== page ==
I’m writing this as every year, as soon as the buy stuff for Halloween adverts end, the buy stuff for Christmas starts. I used to change channel, hit mute or turn off the radio. It irks me less now and I sigh and roll my eyes less now. I’m more able to accept that people will do what people will do with every passing day. I still worry about families who will rack up massive debts and overspend leaving them financially short in the new year with the same bills to pay. I wish they were more fiscally sensible but I can’t change the world with wishes.

I can share some thoughts for anyone reading this now who might feel under pressure do spend what they don’t have or to make preparations for a celebrations they feel overwhelming. It’s just this. Stop. Take a deep breath and evaluate what you can afford and want to do. It’s just a day. It doesn’t need anymore food than normal and you house doesn’t have to look like a grotto unless you want it to.

We do celebrate a very low key Christmas. At some stage, I will invite family round and we will have a Christmas meal. I will give token gifts to immediate family and we will have a steak and some Port on Christmas day itself. That’s our way. It doesn’t affect anyone else and they way anyone else doesn’t affect me.

If you feel overwhelmed, under pressure, busy to the point of bursting then feel free to take a step back and ease off the fuss. I will be sharing a few low cost recipes and ideas but don’t feel any need to do anything at all if you don’t want to. I don’t think it needs to be expensive, fussy, stressful at all and can be just a lovely time in the middle of winter to have a few days off and relax.

Until tomorrow,

Love Froogs xx



Posh grub on a Saturday 

Hello Dear Reader,

We’ve successfully had a meatfree week with plenty of pulses to replace the meat protein. We’re aiming to just eat meat at the weekend to keep our food budget under control as I’m finding food more expensive every week. Often, the prices look the same but packs are smaller. I’ve added plenty of dried pulses to our shopping and soaking and cooking them ourselves. Most days, I’ll have soup as one of my meals and I add beans or lentils to that too. 

Today,I roasted four chicken breasts with lemon zest and juice, some sweet potato and treated us to an avocado each. I made hummus from the chickpeas I’d cooked steak earlier. I cooked double the amount as we’ll have the same for supper. It feels really special to have meat and we’re ok having less of it and it’ll do our health and waistlines good too.

Tonight,I’m soaking mixed fruit and cherries in rum for our gluten free Christmas cake which I shall bake tomorrow. Of course, I’ll share the recipe then.

Until tomorrow,

Love Froogs xxxx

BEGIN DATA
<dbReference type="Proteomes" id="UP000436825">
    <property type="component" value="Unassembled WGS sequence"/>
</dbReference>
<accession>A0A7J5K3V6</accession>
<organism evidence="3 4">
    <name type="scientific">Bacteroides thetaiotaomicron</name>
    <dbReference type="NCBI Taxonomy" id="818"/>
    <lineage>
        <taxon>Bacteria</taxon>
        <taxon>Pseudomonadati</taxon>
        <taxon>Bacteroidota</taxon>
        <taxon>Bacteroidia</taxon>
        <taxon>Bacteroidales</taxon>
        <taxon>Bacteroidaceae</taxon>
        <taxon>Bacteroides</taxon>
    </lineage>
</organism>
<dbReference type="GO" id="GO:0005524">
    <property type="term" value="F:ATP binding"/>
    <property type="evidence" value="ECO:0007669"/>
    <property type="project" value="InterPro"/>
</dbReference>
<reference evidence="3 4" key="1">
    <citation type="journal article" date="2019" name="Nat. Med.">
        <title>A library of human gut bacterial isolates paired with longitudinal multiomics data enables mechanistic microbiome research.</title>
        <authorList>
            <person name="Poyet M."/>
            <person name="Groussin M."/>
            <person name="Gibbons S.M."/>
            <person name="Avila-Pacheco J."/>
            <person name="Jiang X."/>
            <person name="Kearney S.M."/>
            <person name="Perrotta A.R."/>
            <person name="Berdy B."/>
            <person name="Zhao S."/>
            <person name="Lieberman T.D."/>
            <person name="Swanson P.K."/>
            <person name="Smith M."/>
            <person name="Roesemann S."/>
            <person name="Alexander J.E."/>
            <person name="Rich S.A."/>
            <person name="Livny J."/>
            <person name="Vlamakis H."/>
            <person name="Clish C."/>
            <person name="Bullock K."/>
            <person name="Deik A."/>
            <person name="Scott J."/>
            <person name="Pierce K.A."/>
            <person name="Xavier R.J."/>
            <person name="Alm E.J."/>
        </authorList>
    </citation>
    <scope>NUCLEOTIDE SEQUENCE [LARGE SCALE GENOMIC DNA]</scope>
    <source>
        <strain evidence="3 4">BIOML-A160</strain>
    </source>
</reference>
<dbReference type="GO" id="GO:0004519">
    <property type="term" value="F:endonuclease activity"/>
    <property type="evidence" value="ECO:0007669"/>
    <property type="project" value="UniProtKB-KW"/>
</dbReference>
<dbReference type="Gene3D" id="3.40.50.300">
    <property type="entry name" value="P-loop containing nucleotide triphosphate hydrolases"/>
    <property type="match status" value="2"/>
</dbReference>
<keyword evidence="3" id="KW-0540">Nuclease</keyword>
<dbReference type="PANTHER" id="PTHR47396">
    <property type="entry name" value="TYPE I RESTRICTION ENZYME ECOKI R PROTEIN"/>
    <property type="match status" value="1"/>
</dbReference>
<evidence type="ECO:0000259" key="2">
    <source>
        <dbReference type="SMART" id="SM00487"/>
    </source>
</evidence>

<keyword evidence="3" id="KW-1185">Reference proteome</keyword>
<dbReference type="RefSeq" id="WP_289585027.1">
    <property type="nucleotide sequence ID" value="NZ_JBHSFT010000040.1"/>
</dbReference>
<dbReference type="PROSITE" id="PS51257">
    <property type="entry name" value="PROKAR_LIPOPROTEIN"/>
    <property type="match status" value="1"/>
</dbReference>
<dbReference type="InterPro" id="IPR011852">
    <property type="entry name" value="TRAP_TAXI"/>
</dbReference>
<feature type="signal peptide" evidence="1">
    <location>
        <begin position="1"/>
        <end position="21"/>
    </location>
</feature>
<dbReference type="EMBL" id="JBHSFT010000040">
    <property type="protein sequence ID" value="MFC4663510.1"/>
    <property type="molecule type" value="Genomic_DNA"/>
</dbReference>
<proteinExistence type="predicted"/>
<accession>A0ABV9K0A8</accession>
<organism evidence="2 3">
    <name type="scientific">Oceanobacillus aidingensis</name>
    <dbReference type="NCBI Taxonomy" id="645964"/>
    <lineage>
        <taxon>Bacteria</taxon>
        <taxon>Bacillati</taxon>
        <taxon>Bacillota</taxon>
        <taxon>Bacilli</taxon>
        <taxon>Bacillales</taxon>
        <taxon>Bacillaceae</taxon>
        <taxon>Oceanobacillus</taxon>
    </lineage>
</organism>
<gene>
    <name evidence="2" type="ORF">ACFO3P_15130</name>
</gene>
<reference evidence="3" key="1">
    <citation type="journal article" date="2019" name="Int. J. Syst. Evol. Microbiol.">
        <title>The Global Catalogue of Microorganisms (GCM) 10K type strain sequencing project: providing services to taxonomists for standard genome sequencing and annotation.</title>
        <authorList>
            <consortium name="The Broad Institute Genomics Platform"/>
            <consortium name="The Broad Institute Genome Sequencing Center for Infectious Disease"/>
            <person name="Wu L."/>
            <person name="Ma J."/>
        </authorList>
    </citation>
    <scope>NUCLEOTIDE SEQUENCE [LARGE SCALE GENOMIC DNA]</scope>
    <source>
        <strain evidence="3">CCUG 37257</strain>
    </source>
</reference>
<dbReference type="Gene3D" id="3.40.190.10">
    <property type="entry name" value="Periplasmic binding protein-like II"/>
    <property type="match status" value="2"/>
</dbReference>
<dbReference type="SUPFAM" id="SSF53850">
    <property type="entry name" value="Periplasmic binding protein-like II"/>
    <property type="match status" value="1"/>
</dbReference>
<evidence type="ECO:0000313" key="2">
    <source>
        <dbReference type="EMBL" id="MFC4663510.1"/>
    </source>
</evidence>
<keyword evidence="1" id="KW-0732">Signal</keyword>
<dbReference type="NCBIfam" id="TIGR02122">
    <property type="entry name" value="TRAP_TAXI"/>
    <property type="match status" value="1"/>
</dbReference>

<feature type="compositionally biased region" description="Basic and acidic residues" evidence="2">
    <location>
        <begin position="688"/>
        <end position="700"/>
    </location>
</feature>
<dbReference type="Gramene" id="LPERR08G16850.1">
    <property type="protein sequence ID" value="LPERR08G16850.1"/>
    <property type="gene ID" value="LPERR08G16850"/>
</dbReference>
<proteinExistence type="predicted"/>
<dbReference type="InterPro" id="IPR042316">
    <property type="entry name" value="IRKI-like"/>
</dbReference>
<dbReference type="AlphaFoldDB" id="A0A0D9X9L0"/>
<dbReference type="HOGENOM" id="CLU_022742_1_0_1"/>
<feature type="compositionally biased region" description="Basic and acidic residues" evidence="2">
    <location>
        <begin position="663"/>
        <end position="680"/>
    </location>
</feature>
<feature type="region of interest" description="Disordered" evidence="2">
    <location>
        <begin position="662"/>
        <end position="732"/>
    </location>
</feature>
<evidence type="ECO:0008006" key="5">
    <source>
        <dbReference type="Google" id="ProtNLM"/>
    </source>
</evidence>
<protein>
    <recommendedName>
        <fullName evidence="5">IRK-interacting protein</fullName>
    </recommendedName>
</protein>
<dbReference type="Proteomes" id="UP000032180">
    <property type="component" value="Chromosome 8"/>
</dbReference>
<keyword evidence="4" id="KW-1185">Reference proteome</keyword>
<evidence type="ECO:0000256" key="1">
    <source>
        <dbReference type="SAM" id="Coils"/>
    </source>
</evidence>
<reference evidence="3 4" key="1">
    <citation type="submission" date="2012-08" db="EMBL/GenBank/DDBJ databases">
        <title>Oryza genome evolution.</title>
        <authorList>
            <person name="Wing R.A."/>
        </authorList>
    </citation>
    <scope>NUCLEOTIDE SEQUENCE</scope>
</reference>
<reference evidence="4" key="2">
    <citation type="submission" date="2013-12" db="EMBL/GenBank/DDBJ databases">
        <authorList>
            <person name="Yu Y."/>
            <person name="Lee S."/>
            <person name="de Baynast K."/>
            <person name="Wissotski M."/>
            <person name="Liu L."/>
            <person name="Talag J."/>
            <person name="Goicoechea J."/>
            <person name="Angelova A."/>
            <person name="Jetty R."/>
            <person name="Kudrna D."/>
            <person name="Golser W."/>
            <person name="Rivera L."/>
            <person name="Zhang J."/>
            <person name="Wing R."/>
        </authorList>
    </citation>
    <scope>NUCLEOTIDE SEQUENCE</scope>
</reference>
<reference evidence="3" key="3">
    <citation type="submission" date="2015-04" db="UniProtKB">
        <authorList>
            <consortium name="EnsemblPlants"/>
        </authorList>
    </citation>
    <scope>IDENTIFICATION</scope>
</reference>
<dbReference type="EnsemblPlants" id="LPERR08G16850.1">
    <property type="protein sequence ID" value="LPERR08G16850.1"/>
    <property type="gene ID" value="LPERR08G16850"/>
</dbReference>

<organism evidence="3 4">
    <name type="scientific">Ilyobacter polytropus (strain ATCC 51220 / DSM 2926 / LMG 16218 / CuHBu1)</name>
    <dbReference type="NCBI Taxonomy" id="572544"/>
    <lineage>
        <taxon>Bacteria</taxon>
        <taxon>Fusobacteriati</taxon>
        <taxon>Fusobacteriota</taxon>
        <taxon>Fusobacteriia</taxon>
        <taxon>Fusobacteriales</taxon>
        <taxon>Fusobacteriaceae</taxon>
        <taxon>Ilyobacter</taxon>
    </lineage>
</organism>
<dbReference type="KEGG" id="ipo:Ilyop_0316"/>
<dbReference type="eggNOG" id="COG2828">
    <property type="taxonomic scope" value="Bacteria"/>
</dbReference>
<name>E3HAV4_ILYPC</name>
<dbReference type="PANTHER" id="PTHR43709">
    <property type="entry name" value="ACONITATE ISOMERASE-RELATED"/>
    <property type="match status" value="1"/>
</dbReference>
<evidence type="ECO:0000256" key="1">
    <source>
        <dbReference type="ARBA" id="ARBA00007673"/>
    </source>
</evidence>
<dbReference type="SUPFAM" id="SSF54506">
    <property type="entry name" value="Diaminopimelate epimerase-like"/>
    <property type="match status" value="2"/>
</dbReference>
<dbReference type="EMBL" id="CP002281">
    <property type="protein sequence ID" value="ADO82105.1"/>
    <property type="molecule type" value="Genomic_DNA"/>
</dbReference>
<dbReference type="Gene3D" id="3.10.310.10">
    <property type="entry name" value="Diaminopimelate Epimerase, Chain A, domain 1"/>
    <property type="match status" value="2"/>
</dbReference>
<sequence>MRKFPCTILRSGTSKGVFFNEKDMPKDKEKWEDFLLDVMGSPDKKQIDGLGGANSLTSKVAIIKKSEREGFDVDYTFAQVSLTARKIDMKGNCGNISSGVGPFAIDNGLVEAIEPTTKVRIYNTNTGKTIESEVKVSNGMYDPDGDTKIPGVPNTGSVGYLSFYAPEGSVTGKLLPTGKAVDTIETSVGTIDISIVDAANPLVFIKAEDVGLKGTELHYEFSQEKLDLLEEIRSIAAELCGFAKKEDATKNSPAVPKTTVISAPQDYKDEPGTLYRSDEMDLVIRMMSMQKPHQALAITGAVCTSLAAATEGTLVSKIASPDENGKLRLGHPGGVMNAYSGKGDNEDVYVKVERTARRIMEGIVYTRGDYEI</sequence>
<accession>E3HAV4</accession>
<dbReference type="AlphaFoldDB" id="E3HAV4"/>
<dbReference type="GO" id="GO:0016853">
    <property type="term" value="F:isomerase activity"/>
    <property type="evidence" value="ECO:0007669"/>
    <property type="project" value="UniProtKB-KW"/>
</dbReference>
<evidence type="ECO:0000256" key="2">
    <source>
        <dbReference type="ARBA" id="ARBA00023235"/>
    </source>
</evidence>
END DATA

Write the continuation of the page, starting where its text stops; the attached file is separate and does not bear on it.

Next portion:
Hello Dear Reader,

Every week, one of our meals is always on toast. Sometimes, it would simply be a couple of poached eggs, or beans with a sprinkle of grated cheese. Today, as I was so hungry that I could have eaten the garden path on the way to the house, I had a whole tin of pilchards. I always keep tins of fish in our larder and I usually use a tin of pilchards to mix with mashed potatoes to make fish cakes. 

We really love simple humble food and there’s nothing more humble, or cheap than toast. 

What do you have on yours?

Until tomorrow,

Love Froogs xx

Foodbank Advent 

Hello Dear Reader,

It’s really tough out there for so many families and winter leaves families with stark choices of heating or eating. DB and I know what it’s like to tell the children that we have next to nothing for a Christmas and just hoped they’d get presents off other people. You can have the best money management skills in the world but you can’t manage money you haven’t got! Also, as Universal Credit is rolled out across the country, the wait time to receive it is twelve weeks. If you lost your job today and needed to apply for benefits whilst you looked for work, you wouldn’t receive a penny until well into 2018. I wish Foodbanks weren’t needed but sadly they are a part of life for families who are barely getting by.

My aim for November is to use part of my food budget each week to buy long life food items for our local foodbank. They need fruit juice, longlife milk, tinned fruit, vegetables, fish, meat products,  tinned puddings, noodles, instant mash potato, tea, coffee, toiletries, cleaning products, feminine hygiene products, packs of disposable razors, biscuits, cooking sauces and any herbs and spices with a long date on them. I’ll also try and pop in Christmas items like chocolate and cake. 

It won’t make much of a difference to our budget but it might help out some local families.

Here’s my challenge to you if you choose to take part. Can you start your reverse advent calendar to have some donations for your local foodbank to take to them by the end of November ?

Anything you can donate will help.

Over to you. Who’s on board?

Until tomorrow,

Love Froogs xxxxx

Stir fried cauliflower rice 

Hello Dear Reader,

Another thrifty meatless day and you’ve got to try this. I’m using up a bag of quinoa but I didn’t want to have too much starch in my lunches so I riced a head of cauliflower to lighted this. We had a bowlful of supper and the rest has been packed in the fridge for the rest of the week.

Here’s what I used.

1 head of cauliflower riced

1 onion finely sliced.

1 pepper finely sliced

4 medium carrots, peeled and chopped

1 cup of uncooked quinoa, cooked in 1 litre of vegetable stock.

4 chestnut mushrooms, finely sliced

1 cup of frozen peas

Lazy ginger, Chili and garlic – I bought mine in tubes in Aldi. I gave a hearty squeeze 

GF soy sauce 

2 tubs of veggie stock pots with 750ml of boiling water.

Here’s how I cooked it.

Cook the quinoa, peas and carrots in stock….until cooked.

Heat a large shallow pan with some added spray oil and gently sauté the onion, pepper and mushroom. 

Add the riced cauliflower and stir well, then add the stock, ginger chilli and garlic and stir. Add a lid to the pan and cook for ten minutes.

Combine the cauliflower rice and quinoa and soy sauce to taste.

This reheats really well and you can add sliced plain omelette to make this an egg fried cauliflower rice. It’s also great cold to eat at your desk at work.

It’s utterly delicious and you’ve to try this.

Until tomorrow,

Love Froogs xxxxx